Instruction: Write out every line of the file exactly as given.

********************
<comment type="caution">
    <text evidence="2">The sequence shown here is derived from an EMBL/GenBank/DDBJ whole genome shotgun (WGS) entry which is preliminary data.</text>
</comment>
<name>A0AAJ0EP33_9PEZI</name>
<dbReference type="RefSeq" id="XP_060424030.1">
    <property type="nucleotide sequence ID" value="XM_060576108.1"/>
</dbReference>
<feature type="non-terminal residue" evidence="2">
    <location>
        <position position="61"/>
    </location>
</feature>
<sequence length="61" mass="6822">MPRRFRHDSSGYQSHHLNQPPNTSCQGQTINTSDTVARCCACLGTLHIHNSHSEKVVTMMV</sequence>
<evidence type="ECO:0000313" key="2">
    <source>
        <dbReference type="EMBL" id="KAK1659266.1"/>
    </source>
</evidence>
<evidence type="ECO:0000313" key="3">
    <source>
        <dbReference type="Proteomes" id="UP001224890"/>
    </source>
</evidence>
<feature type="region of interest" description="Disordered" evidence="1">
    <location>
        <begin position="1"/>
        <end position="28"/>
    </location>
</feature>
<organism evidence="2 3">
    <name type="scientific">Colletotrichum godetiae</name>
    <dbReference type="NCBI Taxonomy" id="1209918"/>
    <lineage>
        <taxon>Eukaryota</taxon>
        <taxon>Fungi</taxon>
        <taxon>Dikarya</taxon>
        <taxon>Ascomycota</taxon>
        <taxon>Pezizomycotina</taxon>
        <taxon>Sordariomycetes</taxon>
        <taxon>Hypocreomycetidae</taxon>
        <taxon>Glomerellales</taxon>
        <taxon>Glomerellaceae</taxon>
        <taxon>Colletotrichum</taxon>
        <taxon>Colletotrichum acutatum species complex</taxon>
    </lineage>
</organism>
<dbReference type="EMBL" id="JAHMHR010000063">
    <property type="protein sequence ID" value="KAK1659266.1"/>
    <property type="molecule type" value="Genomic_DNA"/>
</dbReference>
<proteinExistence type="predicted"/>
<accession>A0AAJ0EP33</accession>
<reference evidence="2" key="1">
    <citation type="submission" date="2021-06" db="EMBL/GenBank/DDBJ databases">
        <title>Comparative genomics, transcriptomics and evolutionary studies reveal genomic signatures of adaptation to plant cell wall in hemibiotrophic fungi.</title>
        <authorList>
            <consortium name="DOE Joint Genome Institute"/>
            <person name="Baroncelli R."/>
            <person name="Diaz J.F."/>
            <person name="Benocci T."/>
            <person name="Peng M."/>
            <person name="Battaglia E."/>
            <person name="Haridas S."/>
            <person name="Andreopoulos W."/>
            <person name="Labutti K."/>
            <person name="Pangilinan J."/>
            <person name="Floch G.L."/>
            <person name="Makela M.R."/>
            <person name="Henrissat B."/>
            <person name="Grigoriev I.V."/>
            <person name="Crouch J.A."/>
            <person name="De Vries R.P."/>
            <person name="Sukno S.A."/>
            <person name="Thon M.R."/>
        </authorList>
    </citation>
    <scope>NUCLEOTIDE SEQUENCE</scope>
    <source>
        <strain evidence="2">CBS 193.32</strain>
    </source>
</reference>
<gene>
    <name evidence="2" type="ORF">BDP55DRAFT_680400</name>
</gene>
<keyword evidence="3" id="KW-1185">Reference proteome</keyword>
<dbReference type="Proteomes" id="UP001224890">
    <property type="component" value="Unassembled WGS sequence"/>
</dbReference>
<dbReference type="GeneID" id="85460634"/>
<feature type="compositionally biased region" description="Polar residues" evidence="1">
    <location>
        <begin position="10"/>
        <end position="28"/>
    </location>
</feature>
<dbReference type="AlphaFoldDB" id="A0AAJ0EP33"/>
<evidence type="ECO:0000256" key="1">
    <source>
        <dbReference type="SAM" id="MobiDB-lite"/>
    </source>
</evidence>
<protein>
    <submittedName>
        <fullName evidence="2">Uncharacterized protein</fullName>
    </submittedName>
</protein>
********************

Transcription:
<comment type="caution">
    <text evidence="2">The sequence shown here is derived from an EMBL/GenBank/DDBJ whole genome shotgun (WGS) entry which is preliminary data.</text>
</comment>
<name>A0AAJ0EP33_9PEZI</name>
<dbReference type="RefSeq" id="XP_060424030.1">
    <property type="nucleotide sequence ID" value="XM_060576108.1"/>
</dbReference>
<feature type="non-terminal residue" evidence="2">
    <location>
        <position position="61"/>
    </location>
</feature>
<sequence length="61" mass="6822">MPRRFRHDSSGYQSHHLNQPPNTSCQGQTINTSDTVARCCACLGTLHIHNSHSEKVVTMMV</sequence>
<evidence type="ECO:0000313" key="2">
    <source>
        <dbReference type="EMBL" id="KAK1659266.1"/>
    </source>
</evidence>
<evidence type="ECO:0000313" key="3">
    <source>
        <dbReference type="Proteomes" id="UP001224890"/>
    </source>
</evidence>
<feature type="region of interest" description="Disordered" evidence="1">
    <location>
        <begin position="1"/>
        <end position="28"/>
    </location>
</feature>
<organism evidence="2 3">
    <name type="scientific">Colletotrichum godetiae</name>
    <dbReference type="NCBI Taxonomy" id="1209918"/>
    <lineage>
        <taxon>Eukaryota</taxon>
        <taxon>Fungi</taxon>
        <taxon>Dikarya</taxon>
        <taxon>Ascomycota</taxon>
        <taxon>Pezizomycotina</taxon>
        <taxon>Sordariomycetes</taxon>
        <taxon>Hypocreomycetidae</taxon>
        <taxon>Glomerellales</taxon>
        <taxon>Glomerellaceae</taxon>
        <taxon>Colletotrichum</taxon>
        <taxon>Colletotrichum acutatum species complex</taxon>
    </lineage>
</organism>
<dbReference type="EMBL" id="JAHMHR010000063">
    <property type="protein sequence ID" value="KAK1659266.1"/>
    <property type="molecule type" value="Genomic_DNA"/>
</dbReference>
<proteinExistence type="predicted"/>
<accession>A0AAJ0EP33</accession>
<reference evidence="2" key="1">
    <citation type="submission" date="2021-06" db="EMBL/GenBank/DDBJ databases">
        <title>Comparative genomics, transcriptomics and evolutionary studies reveal genomic signatures of adaptation to plant cell wall in hemibiotrophic fungi.</title>
        <authorList>
            <consortium name="DOE Joint Genome Institute"/>
            <person name="Baroncelli R."/>
            <person name="Diaz J.F."/>
            <person name="Benocci T."/>
            <person name="Peng M."/>
            <person name="Battaglia E."/>
            <person name="Haridas S."/>
            <person name="Andreopoulos W."/>
            <person name="Labutti K."/>
            <person name="Pangilinan J."/>
            <person name="Floch G.L."/>
            <person name="Makela M.R."/>
            <person name="Henrissat B."/>
            <person name="Grigoriev I.V."/>
            <person name="Crouch J.A."/>
            <person name="De Vries R.P."/>
            <person name="Sukno S.A."/>
            <person name="Thon M.R."/>
        </authorList>
    </citation>
    <scope>NUCLEOTIDE SEQUENCE</scope>
    <source>
        <strain evidence="2">CBS 193.32</strain>
    </source>
</reference>
<gene>
    <name evidence="2" type="ORF">BDP55DRAFT_680400</name>
</gene>
<keyword evidence="3" id="KW-1185">Reference proteome</keyword>
<dbReference type="Proteomes" id="UP001224890">
    <property type="component" value="Unassembled WGS sequence"/>
</dbReference>
<dbReference type="GeneID" id="85460634"/>
<feature type="compositionally biased region" description="Polar residues" evidence="1">
    <location>
        <begin position="10"/>
        <end position="28"/>
    </location>
</feature>
<dbReference type="AlphaFoldDB" id="A0AAJ0EP33"/>
<evidence type="ECO:0000256" key="1">
    <source>
        <dbReference type="SAM" id="MobiDB-lite"/>
    </source>
</evidence>
<protein>
    <submittedName>
        <fullName evidence="2">Uncharacterized protein</fullName>
    </submittedName>
</protein>